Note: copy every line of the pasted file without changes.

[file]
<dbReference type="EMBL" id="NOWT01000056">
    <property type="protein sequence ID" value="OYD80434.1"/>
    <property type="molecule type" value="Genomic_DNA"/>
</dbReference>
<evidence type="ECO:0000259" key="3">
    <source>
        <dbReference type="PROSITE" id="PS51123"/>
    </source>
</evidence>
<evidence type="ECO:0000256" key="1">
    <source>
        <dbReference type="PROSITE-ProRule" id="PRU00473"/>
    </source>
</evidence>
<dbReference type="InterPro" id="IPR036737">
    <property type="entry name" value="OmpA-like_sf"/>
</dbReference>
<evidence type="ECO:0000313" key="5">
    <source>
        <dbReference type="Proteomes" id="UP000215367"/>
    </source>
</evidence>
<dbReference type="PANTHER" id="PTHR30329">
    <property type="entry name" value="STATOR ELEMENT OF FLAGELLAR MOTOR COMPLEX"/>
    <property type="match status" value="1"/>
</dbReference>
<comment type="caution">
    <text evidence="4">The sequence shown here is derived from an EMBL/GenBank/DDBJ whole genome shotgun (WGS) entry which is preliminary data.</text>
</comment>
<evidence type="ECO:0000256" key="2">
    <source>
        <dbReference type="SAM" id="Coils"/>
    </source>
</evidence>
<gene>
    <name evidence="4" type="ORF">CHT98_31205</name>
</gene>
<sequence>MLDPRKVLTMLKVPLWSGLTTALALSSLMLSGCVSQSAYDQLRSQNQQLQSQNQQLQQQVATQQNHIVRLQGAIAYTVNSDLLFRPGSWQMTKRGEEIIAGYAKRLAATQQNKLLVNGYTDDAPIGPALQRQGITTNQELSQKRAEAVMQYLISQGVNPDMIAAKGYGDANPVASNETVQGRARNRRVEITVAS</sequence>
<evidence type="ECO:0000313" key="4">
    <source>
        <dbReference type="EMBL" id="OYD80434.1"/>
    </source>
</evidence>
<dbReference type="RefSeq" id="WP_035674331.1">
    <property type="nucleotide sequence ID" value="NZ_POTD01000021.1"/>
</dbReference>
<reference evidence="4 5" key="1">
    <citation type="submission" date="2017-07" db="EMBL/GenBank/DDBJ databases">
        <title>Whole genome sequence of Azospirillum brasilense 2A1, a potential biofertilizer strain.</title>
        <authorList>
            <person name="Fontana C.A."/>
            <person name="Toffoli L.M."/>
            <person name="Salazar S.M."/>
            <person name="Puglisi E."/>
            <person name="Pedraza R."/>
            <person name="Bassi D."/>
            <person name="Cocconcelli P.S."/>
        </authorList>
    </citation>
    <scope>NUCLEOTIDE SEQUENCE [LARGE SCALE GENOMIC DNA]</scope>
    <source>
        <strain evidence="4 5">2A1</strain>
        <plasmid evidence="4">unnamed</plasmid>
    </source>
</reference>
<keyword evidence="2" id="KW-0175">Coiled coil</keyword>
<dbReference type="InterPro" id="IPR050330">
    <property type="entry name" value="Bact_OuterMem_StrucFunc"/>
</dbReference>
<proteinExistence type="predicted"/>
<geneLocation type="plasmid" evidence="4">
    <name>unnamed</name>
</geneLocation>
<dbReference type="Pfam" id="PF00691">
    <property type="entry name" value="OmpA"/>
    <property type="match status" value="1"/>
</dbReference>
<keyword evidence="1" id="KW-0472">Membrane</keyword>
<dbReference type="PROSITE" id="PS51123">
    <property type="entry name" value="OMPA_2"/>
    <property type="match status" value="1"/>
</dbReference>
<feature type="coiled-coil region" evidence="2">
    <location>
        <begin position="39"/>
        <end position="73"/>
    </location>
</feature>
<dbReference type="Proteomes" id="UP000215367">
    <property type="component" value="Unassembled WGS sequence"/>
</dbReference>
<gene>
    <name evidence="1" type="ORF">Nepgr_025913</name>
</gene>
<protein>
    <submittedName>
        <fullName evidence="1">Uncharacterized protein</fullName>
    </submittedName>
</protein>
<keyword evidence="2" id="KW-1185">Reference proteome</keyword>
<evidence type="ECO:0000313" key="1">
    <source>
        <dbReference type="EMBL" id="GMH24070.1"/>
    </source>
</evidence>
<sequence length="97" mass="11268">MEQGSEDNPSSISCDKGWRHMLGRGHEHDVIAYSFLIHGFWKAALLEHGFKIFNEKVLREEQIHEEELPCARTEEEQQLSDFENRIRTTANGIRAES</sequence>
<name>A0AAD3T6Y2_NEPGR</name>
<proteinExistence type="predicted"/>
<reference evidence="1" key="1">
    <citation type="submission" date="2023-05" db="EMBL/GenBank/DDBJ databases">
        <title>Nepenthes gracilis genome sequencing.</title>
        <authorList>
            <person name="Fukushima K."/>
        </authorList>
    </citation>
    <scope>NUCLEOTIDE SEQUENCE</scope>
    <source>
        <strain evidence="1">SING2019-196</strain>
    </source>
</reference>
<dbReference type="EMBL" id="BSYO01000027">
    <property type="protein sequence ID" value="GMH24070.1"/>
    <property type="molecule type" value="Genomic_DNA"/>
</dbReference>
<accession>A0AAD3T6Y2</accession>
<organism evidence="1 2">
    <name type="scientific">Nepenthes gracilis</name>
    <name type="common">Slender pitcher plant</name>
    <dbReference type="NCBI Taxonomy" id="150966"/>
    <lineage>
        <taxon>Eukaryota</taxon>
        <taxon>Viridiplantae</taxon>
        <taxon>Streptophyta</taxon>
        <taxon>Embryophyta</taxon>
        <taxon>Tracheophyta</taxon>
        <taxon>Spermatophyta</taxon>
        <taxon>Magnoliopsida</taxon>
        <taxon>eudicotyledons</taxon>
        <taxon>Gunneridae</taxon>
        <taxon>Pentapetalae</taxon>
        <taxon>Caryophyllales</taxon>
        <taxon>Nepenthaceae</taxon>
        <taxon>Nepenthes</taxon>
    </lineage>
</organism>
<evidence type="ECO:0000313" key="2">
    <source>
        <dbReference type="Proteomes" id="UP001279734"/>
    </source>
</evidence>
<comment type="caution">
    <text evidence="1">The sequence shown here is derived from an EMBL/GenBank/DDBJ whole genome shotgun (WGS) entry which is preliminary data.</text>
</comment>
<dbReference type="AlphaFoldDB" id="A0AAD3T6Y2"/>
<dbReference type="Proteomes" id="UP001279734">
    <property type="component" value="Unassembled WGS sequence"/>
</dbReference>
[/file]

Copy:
<dbReference type="EMBL" id="NOWT01000056">
    <property type="protein sequence ID" value="OYD80434.1"/>
    <property type="molecule type" value="Genomic_DNA"/>
</dbReference>
<evidence type="ECO:0000259" key="3">
    <source>
        <dbReference type="PROSITE" id="PS51123"/>
    </source>
</evidence>
<evidence type="ECO:0000256" key="1">
    <source>
        <dbReference type="PROSITE-ProRule" id="PRU00473"/>
    </source>
</evidence>
<dbReference type="InterPro" id="IPR036737">
    <property type="entry name" value="OmpA-like_sf"/>
</dbReference>
<evidence type="ECO:0000313" key="5">
    <source>
        <dbReference type="Proteomes" id="UP000215367"/>
    </source>
</evidence>
<dbReference type="PANTHER" id="PTHR30329">
    <property type="entry name" value="STATOR ELEMENT OF FLAGELLAR MOTOR COMPLEX"/>
    <property type="match status" value="1"/>
</dbReference>
<comment type="caution">
    <text evidence="4">The sequence shown here is derived from an EMBL/GenBank/DDBJ whole genome shotgun (WGS) entry which is preliminary data.</text>
</comment>
<evidence type="ECO:0000256" key="2">
    <source>
        <dbReference type="SAM" id="Coils"/>
    </source>
</evidence>
<gene>
    <name evidence="4" type="ORF">CHT98_31205</name>
</gene>
<sequence>MLDPRKVLTMLKVPLWSGLTTALALSSLMLSGCVSQSAYDQLRSQNQQLQSQNQQLQQQVATQQNHIVRLQGAIAYTVNSDLLFRPGSWQMTKRGEEIIAGYAKRLAATQQNKLLVNGYTDDAPIGPALQRQGITTNQELSQKRAEAVMQYLISQGVNPDMIAAKGYGDANPVASNETVQGRARNRRVEITVAS</sequence>
<evidence type="ECO:0000313" key="4">
    <source>
        <dbReference type="EMBL" id="OYD80434.1"/>
    </source>
</evidence>
<dbReference type="RefSeq" id="WP_035674331.1">
    <property type="nucleotide sequence ID" value="NZ_POTD01000021.1"/>
</dbReference>
<reference evidence="4 5" key="1">
    <citation type="submission" date="2017-07" db="EMBL/GenBank/DDBJ databases">
        <title>Whole genome sequence of Azospirillum brasilense 2A1, a potential biofertilizer strain.</title>
        <authorList>
            <person name="Fontana C.A."/>
            <person name="Toffoli L.M."/>
            <person name="Salazar S.M."/>
            <person name="Puglisi E."/>
            <person name="Pedraza R."/>
            <person name="Bassi D."/>
            <person name="Cocconcelli P.S."/>
        </authorList>
    </citation>
    <scope>NUCLEOTIDE SEQUENCE [LARGE SCALE GENOMIC DNA]</scope>
    <source>
        <strain evidence="4 5">2A1</strain>
        <plasmid evidence="4">unnamed</plasmid>
    </source>
</reference>
<keyword evidence="2" id="KW-0175">Coiled coil</keyword>
<dbReference type="InterPro" id="IPR050330">
    <property type="entry name" value="Bact_OuterMem_StrucFunc"/>
</dbReference>
<proteinExistence type="predicted"/>
<geneLocation type="plasmid" evidence="4">
    <name>unnamed</name>
</geneLocation>
<dbReference type="Pfam" id="PF00691">
    <property type="entry name" value="OmpA"/>
    <property type="match status" value="1"/>
</dbReference>
<keyword evidence="1" id="KW-0472">Membrane</keyword>
<dbReference type="PROSITE" id="PS51123">
    <property type="entry name" value="OMPA_2"/>
    <property type="match status" value="1"/>
</dbReference>
<feature type="coiled-coil region" evidence="2">
    <location>
        <begin position="39"/>
        <end position="73"/>
    </location>
</feature>
<dbReference type="Proteomes" id="UP000215367">
    <property type="component" value="Unassembled WGS sequence"/>
</dbReference>
<gene>
    <name evidence="1" type="ORF">Nepgr_025913</name>
</gene>
<protein>
    <submittedName>
        <fullName evidence="1">Uncharacterized protein</fullName>
    </submittedName>
</protein>
<keyword evidence="2" id="KW-1185">Reference proteome</keyword>
<evidence type="ECO:0000313" key="1">
    <source>
        <dbReference type="EMBL" id="GMH24070.1"/>
    </source>
</evidence>
<sequence length="97" mass="11268">MEQGSEDNPSSISCDKGWRHMLGRGHEHDVIAYSFLIHGFWKAALLEHGFKIFNEKVLREEQIHEEELPCARTEEEQQLSDFENRIRTTANGIRAES</sequence>
<name>A0AAD3T6Y2_NEPGR</name>
<proteinExistence type="predicted"/>
<reference evidence="1" key="1">
    <citation type="submission" date="2023-05" db="EMBL/GenBank/DDBJ databases">
        <title>Nepenthes gracilis genome sequencing.</title>
        <authorList>
            <person name="Fukushima K."/>
        </authorList>
    </citation>
    <scope>NUCLEOTIDE SEQUENCE</scope>
    <source>
        <strain evidence="1">SING2019-196</strain>
    </source>
</reference>
<dbReference type="EMBL" id="BSYO01000027">
    <property type="protein sequence ID" value="GMH24070.1"/>
    <property type="molecule type" value="Genomic_DNA"/>
</dbReference>
<accession>A0AAD3T6Y2</accession>
<organism evidence="1 2">
    <name type="scientific">Nepenthes gracilis</name>
    <name type="common">Slender pitcher plant</name>
    <dbReference type="NCBI Taxonomy" id="150966"/>
    <lineage>
        <taxon>Eukaryota</taxon>
        <taxon>Viridiplantae</taxon>
        <taxon>Streptophyta</taxon>
        <taxon>Embryophyta</taxon>
        <taxon>Tracheophyta</taxon>
        <taxon>Spermatophyta</taxon>
        <taxon>Magnoliopsida</taxon>
        <taxon>eudicotyledons</taxon>
        <taxon>Gunneridae</taxon>
        <taxon>Pentapetalae</taxon>
        <taxon>Caryophyllales</taxon>
        <taxon>Nepenthaceae</taxon>
        <taxon>Nepenthes</taxon>
    </lineage>
</organism>
<evidence type="ECO:0000313" key="2">
    <source>
        <dbReference type="Proteomes" id="UP001279734"/>
    </source>
</evidence>
<comment type="caution">
    <text evidence="1">The sequence shown here is derived from an EMBL/GenBank/DDBJ whole genome shotgun (WGS) entry which is preliminary data.</text>
</comment>
<dbReference type="AlphaFoldDB" id="A0AAD3T6Y2"/>
<dbReference type="Proteomes" id="UP001279734">
    <property type="component" value="Unassembled WGS sequence"/>
</dbReference>